The beginning of the Christian church focused on charity and social justice. They gathered money and food to help the poor and those in need in their communities and elsewhere. However, they still maintained prejudices. Peter, one of Jesus’ disciples, is a perfect example of this. In Acts 10, Peter is called to the house of Cornelius, a Roman centurion. Before the men arrive to call on him, Peter has a dream where the Lord offers him food considered unclean under Jewish law. Peter says he can’t eat the food because it is unclean, but the Lord says, “Do not call anything impure that God has made clean.”
Peter’s dream prepared him for meeting with Cornelius and those at his house. He tells them, “You are well aware that it is against our law for a Jew to associate with or visit a Gentile. But God has shown me that I should not call anyone impure or unclean.” Peter appears to have overcome his prejudices, ones that he has learned since childhood and that have carried over from generation to generation, and he speaks to those gathered, telling them, “I now realize that God does not show favoritism.”
Peter’s visit to Cornelius highlights the inclusivity of Jesus’ message, and it also compliments the CBN’s use of Genesis 1:27 in the statement about George Floyd. But wait, did Peter completely overcome his prejudices? Not exactly. In Galatians 2, Paul talks about the prejudices that Peter still harbored against Gentiles. Paul begins by writing about his preaching of the gospel to the Gentiles and Peter preaching to the Jews.
Peter ate with Cornelius and those gathered in his home; however, as Paul notes, “he began to draw back and separate himself from the Gentiles because he was afraid of those who belonged to the circumcision group.” The old prejudices of the law and custom arose in Peter. He fell back into the trap of separating himself even though, as he put it earlier and Paul does in Galatians 2, God shows no favoritism.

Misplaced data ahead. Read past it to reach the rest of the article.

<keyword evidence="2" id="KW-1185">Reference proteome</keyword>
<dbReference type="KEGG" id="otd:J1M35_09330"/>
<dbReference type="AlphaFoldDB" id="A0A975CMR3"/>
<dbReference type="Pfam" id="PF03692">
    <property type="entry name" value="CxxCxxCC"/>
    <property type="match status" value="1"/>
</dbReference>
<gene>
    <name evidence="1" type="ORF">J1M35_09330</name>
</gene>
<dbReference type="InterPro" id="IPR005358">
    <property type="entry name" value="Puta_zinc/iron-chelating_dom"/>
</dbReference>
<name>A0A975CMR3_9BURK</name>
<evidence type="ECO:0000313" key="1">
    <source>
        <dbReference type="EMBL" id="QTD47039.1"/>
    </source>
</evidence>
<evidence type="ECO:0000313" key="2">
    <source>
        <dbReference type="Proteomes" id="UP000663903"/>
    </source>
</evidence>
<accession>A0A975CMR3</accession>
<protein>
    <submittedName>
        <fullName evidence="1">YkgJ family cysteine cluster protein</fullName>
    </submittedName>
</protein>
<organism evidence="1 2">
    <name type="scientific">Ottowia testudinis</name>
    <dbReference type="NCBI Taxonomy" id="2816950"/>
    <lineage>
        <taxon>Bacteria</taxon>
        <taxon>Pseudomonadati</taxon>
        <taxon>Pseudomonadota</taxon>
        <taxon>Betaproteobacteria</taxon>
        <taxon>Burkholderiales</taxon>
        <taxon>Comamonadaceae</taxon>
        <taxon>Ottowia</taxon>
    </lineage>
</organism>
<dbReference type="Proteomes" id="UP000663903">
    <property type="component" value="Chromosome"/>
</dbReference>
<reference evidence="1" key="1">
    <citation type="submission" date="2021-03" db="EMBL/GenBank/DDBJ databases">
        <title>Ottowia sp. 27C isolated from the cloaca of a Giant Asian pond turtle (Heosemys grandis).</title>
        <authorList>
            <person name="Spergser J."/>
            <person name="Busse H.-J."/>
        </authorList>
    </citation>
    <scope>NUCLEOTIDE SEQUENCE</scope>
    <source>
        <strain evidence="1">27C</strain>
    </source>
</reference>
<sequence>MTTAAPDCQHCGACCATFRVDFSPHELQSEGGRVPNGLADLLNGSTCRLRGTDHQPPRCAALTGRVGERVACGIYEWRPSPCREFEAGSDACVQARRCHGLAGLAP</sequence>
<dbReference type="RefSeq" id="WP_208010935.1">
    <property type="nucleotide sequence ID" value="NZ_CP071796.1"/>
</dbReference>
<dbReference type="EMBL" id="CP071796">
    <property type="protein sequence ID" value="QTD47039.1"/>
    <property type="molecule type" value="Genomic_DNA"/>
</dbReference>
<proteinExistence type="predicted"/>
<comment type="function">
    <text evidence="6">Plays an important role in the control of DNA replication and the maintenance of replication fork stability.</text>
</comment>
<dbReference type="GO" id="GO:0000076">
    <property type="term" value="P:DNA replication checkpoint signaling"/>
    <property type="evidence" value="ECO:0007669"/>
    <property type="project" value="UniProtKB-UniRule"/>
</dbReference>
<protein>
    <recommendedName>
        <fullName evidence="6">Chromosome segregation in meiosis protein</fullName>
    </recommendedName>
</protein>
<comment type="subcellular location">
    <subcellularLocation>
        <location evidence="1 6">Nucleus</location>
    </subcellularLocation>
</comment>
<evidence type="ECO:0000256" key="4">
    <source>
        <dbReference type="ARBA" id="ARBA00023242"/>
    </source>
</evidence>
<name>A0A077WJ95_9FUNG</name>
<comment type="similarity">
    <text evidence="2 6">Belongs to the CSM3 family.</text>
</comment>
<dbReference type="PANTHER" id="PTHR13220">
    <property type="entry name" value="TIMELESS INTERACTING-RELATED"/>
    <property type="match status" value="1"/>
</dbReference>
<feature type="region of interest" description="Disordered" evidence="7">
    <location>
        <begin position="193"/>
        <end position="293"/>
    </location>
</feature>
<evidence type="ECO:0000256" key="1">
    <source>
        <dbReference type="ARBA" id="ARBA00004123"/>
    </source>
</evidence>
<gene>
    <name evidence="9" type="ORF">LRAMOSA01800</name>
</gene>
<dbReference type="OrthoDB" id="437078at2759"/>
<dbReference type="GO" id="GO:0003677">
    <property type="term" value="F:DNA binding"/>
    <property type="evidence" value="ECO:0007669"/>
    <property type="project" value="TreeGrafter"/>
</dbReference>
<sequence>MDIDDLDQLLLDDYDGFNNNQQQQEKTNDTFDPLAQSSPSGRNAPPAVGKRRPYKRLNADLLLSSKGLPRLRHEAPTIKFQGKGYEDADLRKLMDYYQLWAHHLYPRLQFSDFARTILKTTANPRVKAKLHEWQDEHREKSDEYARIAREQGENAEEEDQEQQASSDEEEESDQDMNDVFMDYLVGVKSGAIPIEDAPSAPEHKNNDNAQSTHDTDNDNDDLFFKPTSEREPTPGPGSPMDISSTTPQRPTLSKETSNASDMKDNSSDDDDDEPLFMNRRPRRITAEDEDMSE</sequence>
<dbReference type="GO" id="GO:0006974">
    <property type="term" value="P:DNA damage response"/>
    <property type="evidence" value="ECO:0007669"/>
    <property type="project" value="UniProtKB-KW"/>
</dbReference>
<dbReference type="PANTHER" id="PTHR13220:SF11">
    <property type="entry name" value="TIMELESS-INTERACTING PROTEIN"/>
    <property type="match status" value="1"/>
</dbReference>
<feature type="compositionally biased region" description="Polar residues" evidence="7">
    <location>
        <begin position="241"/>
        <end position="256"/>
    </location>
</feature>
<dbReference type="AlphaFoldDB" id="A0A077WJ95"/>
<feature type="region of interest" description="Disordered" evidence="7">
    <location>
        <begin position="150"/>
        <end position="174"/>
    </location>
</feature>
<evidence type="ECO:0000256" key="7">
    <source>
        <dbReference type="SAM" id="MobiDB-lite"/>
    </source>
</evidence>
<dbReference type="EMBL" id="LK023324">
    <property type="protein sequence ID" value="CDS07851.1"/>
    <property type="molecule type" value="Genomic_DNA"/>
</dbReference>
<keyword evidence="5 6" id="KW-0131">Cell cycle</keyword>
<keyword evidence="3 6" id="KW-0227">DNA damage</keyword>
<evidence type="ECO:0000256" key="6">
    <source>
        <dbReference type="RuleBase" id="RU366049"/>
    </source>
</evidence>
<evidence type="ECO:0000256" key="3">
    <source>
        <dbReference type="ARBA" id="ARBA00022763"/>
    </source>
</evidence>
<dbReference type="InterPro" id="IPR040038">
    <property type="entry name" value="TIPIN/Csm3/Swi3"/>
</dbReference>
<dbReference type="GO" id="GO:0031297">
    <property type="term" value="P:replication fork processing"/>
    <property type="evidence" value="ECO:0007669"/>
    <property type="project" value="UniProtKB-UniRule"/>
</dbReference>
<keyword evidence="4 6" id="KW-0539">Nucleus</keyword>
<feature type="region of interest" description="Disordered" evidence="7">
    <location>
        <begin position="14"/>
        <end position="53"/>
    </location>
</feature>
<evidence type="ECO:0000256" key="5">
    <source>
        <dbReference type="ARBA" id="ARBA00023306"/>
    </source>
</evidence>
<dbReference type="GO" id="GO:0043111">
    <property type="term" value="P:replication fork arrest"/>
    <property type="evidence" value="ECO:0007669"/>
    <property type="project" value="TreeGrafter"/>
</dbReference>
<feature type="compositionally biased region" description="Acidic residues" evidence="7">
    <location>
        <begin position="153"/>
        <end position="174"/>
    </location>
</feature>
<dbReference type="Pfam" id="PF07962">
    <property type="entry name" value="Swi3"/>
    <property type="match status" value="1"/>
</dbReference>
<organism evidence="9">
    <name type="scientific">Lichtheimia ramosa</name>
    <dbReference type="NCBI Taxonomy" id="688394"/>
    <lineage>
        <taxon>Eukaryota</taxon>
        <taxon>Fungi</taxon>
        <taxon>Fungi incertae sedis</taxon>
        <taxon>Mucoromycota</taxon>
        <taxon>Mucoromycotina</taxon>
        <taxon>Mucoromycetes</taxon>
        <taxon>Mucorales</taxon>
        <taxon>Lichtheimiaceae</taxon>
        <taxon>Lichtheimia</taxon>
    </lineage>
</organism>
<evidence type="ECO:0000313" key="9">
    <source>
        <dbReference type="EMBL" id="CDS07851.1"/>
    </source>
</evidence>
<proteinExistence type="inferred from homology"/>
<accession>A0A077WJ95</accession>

Yet, in the American church we have historically been taught that God does show favoritism. Think back to the Puritans. A sign of one’s predestined salvation was the wealthy blessings that God bestowed upon that person. This mentality led to the belief that God favors some and diminishes others. During slavery, the rhetoric spewed from pulpits and in the fields said the same thing. “You better listen to me because you’re my slave, and God says that’s what you’re supposed to do if you want to do.”
This rhetoric continued into the twentieth century. Look at Ross Barnett earlier. Look at Henry Lyon, Jr. who told his Montgomery congregation after the 1961 attack on the Freedom Riders, “Ladies and gentlemen, for 15 years I have had the privilege of being pastor of a white Baptist church in this city. . . . If we stand 100 years from now, it will still be a white church. I am a believer in a separation of the races, and I am none the less a Christian.”
The church has hurt the conscience of America from the very beginning, and it continues to do so by couching its rhetoric behind biblical truths.
Standing outside the shell of St. Mary’s Baldwin continues by saying, “I don’t even think they’re Christians. And I know they’re not because I know . . . I was raised Christian. My daddy and my momma were very religious. And they knew that white Christians were not Christians because of the way they treated Black people. And the Christian church in this country has never, in my experience as far as I know, been Christian. . . . The record proves . . . the Christian church is bankrupt.”
What are your thoughts? Let me know either in the comments below or on Twitter at @silaslapham.